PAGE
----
M&E Journal: How the Cloud is Fueling Virtualized Productions

In the wake of unique challenges posed by the pandemic, virtual production is meeting demands of original content production.

Exciting and aptly timed capabilities like virtual reality scouting and new camera-to-cloud technologies offer a solution to companies and artists working remotely and in disparate locations, often without the benefit of live interaction or traditional sets.

In spite of its clear advantages, virtual production also creates a need to manage more data, move larger files, and stay aligned through more complex workflows.

Whether for episodic or feature film content, streaming or live events, the boom in cloud services is well equipped to customize and adapt as production requirements evolve for everything from story development to distribution.

It’s been expressed that often the public internet itself — the way to actually reach the cloud — falls short.

In our white paper “Connectivity, the Cloud and the Creative Process,” creative freelancers and other media and entertainment professionals identify their needs for connectivity. The research found that to ease adoption of any new technology, and specifically new modes of cloud connectivity, tools and services must be:

–Easy to use, quick to provision
–Fast and jitter free
–Scalable, with the ability to transfer large files
–Able to mitigate egress fees

Since publishing the paper in December, Packet-Fabric has added an additional service to its API-driven portal, one which not only meets the above needs, but also adds to one which is somewhat newly realized: the need to work seamlessly between cloud providers for a full multi-cloud based production pipeline, from idea to distribution.

The PacketFabric Cloud Router is the company’s first foray into layer three as the Network-as-a-Service (NaaS) climbs up the chain in the open systems interconnection (OSI) model.

The Cloud Router can provide seamless connectivity between different phases of production which are currently siloed from one another in terms of personnel, workflows and infrastructure.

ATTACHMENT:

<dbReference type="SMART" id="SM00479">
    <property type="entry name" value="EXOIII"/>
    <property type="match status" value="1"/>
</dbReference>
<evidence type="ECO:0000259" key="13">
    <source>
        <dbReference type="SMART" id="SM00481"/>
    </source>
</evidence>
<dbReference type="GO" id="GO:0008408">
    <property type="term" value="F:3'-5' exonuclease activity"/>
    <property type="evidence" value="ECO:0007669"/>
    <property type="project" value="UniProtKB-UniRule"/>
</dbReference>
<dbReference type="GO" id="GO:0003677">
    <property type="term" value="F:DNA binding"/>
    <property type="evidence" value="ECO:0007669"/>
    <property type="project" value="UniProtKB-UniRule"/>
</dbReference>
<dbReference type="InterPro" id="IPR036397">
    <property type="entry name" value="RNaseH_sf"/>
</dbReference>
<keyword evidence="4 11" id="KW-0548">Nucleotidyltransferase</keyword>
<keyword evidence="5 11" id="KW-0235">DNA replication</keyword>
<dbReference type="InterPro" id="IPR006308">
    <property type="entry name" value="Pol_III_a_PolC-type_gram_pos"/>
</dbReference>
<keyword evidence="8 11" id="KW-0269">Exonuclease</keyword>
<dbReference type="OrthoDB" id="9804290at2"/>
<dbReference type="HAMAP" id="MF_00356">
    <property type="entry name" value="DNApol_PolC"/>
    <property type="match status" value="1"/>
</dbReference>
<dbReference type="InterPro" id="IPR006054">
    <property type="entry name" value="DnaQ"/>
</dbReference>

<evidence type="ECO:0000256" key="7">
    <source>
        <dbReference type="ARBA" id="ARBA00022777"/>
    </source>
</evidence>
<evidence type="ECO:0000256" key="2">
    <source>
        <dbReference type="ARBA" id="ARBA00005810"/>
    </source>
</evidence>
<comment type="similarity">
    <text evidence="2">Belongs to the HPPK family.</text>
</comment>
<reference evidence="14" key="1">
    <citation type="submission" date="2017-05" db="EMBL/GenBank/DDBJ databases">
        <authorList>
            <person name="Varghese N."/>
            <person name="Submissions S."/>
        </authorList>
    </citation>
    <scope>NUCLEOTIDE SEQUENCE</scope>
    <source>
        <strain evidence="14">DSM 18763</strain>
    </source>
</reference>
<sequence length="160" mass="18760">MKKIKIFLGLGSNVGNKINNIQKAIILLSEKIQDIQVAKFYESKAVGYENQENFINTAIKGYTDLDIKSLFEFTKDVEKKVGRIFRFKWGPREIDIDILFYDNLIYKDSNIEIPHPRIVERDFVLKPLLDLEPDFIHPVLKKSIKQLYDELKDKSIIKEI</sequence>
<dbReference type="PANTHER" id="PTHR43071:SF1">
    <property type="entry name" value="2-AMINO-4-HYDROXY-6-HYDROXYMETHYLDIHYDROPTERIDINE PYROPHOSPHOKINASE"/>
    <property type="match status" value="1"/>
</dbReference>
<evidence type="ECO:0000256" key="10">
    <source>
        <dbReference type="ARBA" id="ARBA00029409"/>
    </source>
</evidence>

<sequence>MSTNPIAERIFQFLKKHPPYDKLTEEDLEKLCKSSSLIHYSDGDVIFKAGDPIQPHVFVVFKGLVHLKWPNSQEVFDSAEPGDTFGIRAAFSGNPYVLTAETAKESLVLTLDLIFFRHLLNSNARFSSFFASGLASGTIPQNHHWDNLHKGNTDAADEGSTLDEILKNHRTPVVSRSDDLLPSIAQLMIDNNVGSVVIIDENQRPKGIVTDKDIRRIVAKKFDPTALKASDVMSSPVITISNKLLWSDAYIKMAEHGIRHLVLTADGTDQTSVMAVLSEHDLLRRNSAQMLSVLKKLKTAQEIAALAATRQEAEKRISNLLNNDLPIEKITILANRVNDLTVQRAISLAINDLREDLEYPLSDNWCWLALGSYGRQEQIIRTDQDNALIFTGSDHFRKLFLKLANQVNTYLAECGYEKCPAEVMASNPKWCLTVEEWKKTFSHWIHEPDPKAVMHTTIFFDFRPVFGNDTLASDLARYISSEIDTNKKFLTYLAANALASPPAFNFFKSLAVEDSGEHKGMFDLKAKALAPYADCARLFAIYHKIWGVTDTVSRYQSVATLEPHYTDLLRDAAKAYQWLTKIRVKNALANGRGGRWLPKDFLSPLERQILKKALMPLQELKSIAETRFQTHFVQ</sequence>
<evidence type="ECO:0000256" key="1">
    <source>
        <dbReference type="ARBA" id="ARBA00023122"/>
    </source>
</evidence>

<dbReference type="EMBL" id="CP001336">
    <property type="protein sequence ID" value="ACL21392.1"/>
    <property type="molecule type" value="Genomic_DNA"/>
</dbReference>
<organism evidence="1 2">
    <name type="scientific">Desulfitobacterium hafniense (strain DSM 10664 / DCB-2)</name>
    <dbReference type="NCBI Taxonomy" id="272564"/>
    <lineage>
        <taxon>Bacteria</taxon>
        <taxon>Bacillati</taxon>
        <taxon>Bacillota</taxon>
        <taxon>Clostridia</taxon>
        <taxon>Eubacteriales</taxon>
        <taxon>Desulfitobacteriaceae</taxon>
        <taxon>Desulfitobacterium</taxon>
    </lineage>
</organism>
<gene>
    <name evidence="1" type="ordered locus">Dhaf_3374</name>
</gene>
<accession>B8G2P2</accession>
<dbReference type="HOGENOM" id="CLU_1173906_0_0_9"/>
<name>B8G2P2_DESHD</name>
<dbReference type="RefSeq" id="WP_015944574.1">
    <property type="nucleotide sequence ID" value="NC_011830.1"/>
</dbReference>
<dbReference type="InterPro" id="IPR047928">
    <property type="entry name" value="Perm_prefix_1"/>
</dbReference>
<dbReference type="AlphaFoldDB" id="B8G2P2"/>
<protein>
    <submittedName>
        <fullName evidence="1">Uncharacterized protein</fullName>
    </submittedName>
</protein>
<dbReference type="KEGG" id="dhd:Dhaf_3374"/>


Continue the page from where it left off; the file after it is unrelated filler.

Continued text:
Simply put, it allows routing between cloud service providers, dramatically reduces egress costs and the need for cumbersome VPNs, and revolutionizes a historically fragmented industry.

It is accessible and easily provisioned through the company’s self-service portal or standards-based API.

As the industry insider organization, MovieLabs’ shared in its follow up to the 2030 vision paper, “Soft-ware Defined Workflows,” the future of cloud production will require more automation and interoperability between historically siloed phases and workflows.

A disruptive form of connectivity is therefore required to be nimble and cloud agnostic to route between previously fragmented steps and processes.As with any connector, partnerships and interoperability will be vital to this evolving virtual production and multi cloud ecosystem.

PacketFabric positions itself in the industry accordingly.

The very nature of a middle-mile service like Packet-Fabric is integration. Private backbone, cloud connectiv-ity, or point to point connections are a means to an end. They’re a vital piece of a larger solution, especially when the use case and end result require secure, easy transfer or access.

These larger solutions often take the form of strategic partnerships.

PacketFabric is connecting continents with its partner Colt, to expand its services into Europe. It also partners with system integrators across verticals to furnish solutions for users for whom security, project timelines and ease of use are non-negotiable.

Cloud storage and CDNs can join forces with PacketFabric to ensure safe and fast access to their respective services, and the NaaS also works directly with customers, giving companies who previously struggled with the public internet, an on-demand portal with their own secure and scalable connectivity.

A visual effects rendering use case, wherein a company is connected to their chosen cloud provider for a period of a few weeks, can be spun down and re-provisioned instantly.

A company revolutionizing the way network connectivity is consumed, PacketFabric also has its eye on the future of diversity and an inclusive company culture.

The company’s employees have worked remotely since its founding in 2015.

Its diverse workforce collaborates virtually from all over the world, ensuring that it is never without someone available for customer or partner support.

This global mindset has bolstered the company from the beginning.

To quote PacketFabric CEO Dave Ward: “One of our chief focuses is shaping and implementing breakthrough best practices for employee empowerment, education, and equal pay. In so doing, PacketFabric honors its spirit both as a technology disruptor and its origin as a female-founded company.”

As the NaaS continues on its path towards automation, robust partnerships and interoperability, one can expect it to be connecting media and entertainment, uniting companies and people, well into the future.

* By Lisa Gerber, Director, Business Development, Media, Entertainment, PacketFabric


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